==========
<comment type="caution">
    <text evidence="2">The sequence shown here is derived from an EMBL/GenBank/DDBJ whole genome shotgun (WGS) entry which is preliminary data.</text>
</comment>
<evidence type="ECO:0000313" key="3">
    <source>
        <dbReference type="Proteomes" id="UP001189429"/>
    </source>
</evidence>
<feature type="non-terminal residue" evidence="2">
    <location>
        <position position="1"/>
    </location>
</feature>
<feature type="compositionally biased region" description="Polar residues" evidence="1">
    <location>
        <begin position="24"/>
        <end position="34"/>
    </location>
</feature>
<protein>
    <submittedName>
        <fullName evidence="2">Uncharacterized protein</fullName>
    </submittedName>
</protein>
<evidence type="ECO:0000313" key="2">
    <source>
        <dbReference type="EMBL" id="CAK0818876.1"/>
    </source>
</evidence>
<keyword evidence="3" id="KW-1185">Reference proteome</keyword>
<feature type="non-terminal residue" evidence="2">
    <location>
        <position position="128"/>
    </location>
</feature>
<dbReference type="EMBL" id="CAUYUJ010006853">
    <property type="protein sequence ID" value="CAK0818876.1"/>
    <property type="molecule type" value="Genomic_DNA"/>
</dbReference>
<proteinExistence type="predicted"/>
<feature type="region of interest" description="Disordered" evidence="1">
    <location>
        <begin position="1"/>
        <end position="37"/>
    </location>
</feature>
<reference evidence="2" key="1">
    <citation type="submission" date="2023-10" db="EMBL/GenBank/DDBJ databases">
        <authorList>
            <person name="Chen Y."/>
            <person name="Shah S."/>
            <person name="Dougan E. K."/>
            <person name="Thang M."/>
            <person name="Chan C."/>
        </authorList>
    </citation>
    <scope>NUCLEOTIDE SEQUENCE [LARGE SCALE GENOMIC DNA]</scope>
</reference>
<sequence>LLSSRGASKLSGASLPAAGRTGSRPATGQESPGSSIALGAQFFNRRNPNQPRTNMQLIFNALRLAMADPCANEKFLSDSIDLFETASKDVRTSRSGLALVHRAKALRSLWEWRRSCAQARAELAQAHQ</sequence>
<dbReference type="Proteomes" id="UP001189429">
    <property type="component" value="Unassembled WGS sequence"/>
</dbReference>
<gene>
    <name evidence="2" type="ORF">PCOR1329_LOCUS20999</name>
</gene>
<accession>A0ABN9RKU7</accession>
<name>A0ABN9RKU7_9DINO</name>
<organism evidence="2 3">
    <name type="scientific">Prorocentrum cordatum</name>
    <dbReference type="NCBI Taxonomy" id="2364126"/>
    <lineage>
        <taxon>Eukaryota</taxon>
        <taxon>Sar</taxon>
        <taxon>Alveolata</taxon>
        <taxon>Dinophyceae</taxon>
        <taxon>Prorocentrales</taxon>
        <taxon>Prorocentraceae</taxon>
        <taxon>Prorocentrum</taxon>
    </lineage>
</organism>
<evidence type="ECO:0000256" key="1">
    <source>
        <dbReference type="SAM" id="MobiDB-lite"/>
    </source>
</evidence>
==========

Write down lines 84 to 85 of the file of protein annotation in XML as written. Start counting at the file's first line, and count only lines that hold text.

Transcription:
    </source>
</evidence>